A debate was held in the House of Commons looking at the impact of the UK Government’s welfare reforms on poverty.
In 2011 / 12, 13 million people in the UK were living in poverty ( Joseph Rowntree Foundation ) with average incomes falling and inequality returning to levels not seen since the mid-1990s ( Insitute of Fiscal Studies ).
By Natasha Davies, Chwarae Teg Policy Partner. Follow on Twitter: @daviesna2.
As poverty levels become an increasing cause for concern, reductions in public spending have seen the loss of public sector jobs and services and the most significant reform of the welfare system for decades.
For those working in the anti-poverty sector, welfare reform is of particular concern and there is increasing evidence that women are feeling the impact of these reforms more harshly than men.
Their position in the labour market and tendency to be second earners in a household mean that women are set to lose the most and gain the least from welfare reform.
Universal credit, the largest single change to the benefits system, aims to ‘make work pay’.
The problem is that due to its focus on getting at least one member of a household into work it offers little incentive for a second earner, usually the woman, to consider either entering the workplace or increasing their hours.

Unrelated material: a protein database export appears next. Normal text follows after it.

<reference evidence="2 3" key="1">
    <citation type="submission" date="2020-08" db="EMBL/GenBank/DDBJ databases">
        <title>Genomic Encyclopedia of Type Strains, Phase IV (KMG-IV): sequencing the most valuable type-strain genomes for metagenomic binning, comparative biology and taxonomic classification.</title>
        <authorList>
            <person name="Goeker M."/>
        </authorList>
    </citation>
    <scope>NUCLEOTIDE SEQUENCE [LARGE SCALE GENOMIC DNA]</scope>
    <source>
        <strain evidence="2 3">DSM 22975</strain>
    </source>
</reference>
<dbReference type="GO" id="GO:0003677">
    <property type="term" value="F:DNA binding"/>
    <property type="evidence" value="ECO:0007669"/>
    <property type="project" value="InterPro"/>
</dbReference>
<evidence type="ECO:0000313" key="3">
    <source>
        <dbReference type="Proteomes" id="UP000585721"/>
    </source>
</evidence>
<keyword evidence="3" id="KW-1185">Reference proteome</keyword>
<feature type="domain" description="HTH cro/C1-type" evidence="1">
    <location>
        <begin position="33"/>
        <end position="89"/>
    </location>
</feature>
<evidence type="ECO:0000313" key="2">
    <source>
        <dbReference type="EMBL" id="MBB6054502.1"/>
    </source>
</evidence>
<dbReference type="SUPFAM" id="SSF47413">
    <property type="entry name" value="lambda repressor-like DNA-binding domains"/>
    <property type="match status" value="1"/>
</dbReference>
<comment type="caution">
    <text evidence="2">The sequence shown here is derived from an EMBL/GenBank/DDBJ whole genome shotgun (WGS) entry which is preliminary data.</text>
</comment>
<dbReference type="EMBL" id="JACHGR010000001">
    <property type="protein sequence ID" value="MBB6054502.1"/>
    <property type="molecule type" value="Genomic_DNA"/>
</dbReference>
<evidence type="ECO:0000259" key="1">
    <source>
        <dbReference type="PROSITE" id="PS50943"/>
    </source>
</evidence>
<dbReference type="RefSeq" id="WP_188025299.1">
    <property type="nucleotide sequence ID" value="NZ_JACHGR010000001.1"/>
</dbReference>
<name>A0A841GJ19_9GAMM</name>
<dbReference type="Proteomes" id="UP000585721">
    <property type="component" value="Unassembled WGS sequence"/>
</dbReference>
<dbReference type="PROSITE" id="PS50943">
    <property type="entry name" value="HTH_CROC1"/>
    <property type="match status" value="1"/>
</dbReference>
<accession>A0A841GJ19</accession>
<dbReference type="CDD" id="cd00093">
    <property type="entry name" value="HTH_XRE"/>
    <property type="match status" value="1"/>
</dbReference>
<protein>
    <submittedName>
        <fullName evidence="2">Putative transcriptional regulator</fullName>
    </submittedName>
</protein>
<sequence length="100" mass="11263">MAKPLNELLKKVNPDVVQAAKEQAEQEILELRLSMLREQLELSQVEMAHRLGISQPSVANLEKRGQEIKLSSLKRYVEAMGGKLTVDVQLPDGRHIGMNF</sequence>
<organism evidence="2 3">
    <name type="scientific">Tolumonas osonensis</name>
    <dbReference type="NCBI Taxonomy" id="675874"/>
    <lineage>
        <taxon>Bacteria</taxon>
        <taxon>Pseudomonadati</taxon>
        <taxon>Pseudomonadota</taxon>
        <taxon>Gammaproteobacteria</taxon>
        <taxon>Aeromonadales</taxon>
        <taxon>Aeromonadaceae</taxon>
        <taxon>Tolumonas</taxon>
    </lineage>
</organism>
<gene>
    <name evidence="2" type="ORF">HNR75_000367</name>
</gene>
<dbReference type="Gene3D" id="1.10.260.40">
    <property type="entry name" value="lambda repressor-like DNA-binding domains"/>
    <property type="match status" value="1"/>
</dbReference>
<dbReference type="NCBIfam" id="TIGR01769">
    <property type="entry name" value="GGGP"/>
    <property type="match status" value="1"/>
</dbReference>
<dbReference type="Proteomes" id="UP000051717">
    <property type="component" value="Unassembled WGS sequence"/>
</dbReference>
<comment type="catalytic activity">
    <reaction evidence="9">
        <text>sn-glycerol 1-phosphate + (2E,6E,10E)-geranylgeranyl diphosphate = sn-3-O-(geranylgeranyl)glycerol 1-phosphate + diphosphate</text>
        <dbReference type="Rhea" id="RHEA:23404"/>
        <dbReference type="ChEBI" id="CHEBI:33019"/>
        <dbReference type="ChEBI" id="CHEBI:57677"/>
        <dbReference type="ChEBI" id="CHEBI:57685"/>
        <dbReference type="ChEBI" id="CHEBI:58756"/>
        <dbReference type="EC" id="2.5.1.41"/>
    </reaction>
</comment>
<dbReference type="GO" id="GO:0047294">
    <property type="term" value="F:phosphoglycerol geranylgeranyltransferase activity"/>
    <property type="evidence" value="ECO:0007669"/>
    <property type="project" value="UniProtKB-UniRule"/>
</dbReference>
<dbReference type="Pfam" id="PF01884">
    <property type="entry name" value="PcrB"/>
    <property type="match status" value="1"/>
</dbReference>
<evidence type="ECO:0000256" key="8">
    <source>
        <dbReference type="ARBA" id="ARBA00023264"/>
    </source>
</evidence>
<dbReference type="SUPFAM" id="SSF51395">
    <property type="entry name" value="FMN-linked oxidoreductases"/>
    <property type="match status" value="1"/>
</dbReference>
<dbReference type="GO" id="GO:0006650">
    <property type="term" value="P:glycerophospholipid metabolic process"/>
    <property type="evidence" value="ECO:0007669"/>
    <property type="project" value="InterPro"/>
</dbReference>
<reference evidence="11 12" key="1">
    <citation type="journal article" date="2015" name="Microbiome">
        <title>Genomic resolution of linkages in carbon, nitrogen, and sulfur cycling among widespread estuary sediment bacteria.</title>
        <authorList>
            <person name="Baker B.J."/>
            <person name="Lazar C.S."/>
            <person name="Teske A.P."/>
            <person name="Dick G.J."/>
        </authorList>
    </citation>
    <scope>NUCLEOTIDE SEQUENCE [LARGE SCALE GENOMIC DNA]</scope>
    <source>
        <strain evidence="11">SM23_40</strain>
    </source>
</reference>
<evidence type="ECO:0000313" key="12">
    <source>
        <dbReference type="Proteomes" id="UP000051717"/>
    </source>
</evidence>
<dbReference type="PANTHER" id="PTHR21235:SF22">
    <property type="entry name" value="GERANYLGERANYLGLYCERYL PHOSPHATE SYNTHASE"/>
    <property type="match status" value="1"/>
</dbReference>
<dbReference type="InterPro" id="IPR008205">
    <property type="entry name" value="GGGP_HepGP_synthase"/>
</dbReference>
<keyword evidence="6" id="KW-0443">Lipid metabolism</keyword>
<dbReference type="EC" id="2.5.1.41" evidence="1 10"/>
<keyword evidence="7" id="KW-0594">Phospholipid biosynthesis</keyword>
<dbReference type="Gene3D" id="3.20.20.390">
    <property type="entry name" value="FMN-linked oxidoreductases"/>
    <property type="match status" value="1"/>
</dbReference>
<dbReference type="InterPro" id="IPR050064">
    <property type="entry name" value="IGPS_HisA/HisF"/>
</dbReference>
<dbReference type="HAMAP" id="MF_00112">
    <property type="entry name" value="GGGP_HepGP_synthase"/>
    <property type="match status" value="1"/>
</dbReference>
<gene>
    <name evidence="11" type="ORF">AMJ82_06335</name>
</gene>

Many of the changes are likely to hit single parents hardest, 90% of whom are women. While the lack of affordable childcare continues to act as a significant barrier to employment, reforms that could see single parents lose more than 12% of their income by 2014-15 ( Undoing 30 Years of Progress – Victoria Winkler *PDF ) will only push women even further from the workplace.
A further area of concern is reform to housing benefit as women make up 54% of social housing tenants.
The ‘bedroom tax’ is having a substantial impact in Wales due to a shortage of smaller 1 and 2 bedroom properties and there are already signs that switching to direct benefit payments could discourage private landlords from renting to benefit claimants.
While individual aspects of the welfare reform programme, such as those outlined above, are concerning a larger issue is the cumulative impact that the reforms will have on women, especially in light of the current economic climate and high unemployment levels.
Although impact assessments are carried out on all individual policy decisions they rarely consider the cumulative impact and often work on the assumption that men and women begin in the same situation, which is seldom the case.
So what is the solution? A new approach to taking spending decisions is needed that fully appreciates the differences between men and women’s living and employment situations.
This will enable policy makers to ensure that all spending decisions are truly gender neutral by taking account of the different ways that men and women experience budgets and ensuring that spending decisions do not impact unfairly on anyone.